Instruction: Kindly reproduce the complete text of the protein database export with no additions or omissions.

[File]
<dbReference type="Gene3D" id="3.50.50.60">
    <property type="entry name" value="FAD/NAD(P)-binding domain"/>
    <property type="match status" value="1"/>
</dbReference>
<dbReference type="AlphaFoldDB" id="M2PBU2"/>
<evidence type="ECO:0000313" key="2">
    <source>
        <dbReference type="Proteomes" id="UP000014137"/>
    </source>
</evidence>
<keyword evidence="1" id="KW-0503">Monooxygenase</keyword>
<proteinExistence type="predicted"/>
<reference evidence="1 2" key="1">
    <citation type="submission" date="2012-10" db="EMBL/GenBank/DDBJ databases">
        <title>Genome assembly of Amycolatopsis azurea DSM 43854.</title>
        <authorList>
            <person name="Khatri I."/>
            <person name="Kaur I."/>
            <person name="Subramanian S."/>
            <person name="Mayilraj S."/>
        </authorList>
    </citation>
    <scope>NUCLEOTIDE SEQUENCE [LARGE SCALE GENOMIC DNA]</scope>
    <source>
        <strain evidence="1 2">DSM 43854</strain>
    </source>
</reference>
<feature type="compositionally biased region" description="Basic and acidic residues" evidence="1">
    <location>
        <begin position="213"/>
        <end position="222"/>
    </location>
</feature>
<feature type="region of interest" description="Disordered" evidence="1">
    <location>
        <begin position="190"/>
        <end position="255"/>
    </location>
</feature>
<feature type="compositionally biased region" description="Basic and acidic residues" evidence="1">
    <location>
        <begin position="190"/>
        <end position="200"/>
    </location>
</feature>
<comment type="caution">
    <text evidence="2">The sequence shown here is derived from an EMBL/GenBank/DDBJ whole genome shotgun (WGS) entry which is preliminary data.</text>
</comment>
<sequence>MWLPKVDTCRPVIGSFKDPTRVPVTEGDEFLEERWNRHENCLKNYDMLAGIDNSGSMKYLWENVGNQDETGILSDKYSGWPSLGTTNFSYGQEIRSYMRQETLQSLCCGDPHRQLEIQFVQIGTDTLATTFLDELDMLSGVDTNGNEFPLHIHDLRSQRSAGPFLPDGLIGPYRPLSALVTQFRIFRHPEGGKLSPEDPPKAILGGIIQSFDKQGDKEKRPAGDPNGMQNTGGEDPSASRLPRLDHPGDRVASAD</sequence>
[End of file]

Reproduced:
<dbReference type="Gene3D" id="3.50.50.60">
    <property type="entry name" value="FAD/NAD(P)-binding domain"/>
    <property type="match status" value="1"/>
</dbReference>
<dbReference type="AlphaFoldDB" id="M2PBU2"/>
<evidence type="ECO:0000313" key="2">
    <source>
        <dbReference type="Proteomes" id="UP000014137"/>
    </source>
</evidence>
<keyword evidence="1" id="KW-0503">Monooxygenase</keyword>
<proteinExistence type="predicted"/>
<reference evidence="1 2" key="1">
    <citation type="submission" date="2012-10" db="EMBL/GenBank/DDBJ databases">
        <title>Genome assembly of Amycolatopsis azurea DSM 43854.</title>
        <authorList>
            <person name="Khatri I."/>
            <person name="Kaur I."/>
            <person name="Subramanian S."/>
            <person name="Mayilraj S."/>
        </authorList>
    </citation>
    <scope>NUCLEOTIDE SEQUENCE [LARGE SCALE GENOMIC DNA]</scope>
    <source>
        <strain evidence="1 2">DSM 43854</strain>
    </source>
</reference>
<feature type="compositionally biased region" description="Basic and acidic residues" evidence="1">
    <location>
        <begin position="213"/>
        <end position="222"/>
    </location>
</feature>
<feature type="region of interest" description="Disordered" evidence="1">
    <location>
        <begin position="190"/>
        <end position="255"/>
    </location>
</feature>
<feature type="compositionally biased region" description="Basic and acidic residues" evidence="1">
    <location>
        <begin position="190"/>
        <end position="200"/>
    </location>
</feature>
<comment type="caution">
    <text evidence="2">The sequence shown here is derived from an EMBL/GenBank/DDBJ whole genome shotgun (WGS) entry which is preliminary data.</text>
</comment>
<sequence>MWLPKVDTCRPVIGSFKDPTRVPVTEGDEFLEERWNRHENCLKNYDMLAGIDNSGSMKYLWENVGNQDETGILSDKYSGWPSLGTTNFSYGQEIRSYMRQETLQSLCCGDPHRQLEIQFVQIGTDTLATTFLDELDMLSGVDTNGNEFPLHIHDLRSQRSAGPFLPDGLIGPYRPLSALVTQFRIFRHPEGGKLSPEDPPKAILGGIIQSFDKQGDKEKRPAGDPNGMQNTGGEDPSASRLPRLDHPGDRVASAD</sequence>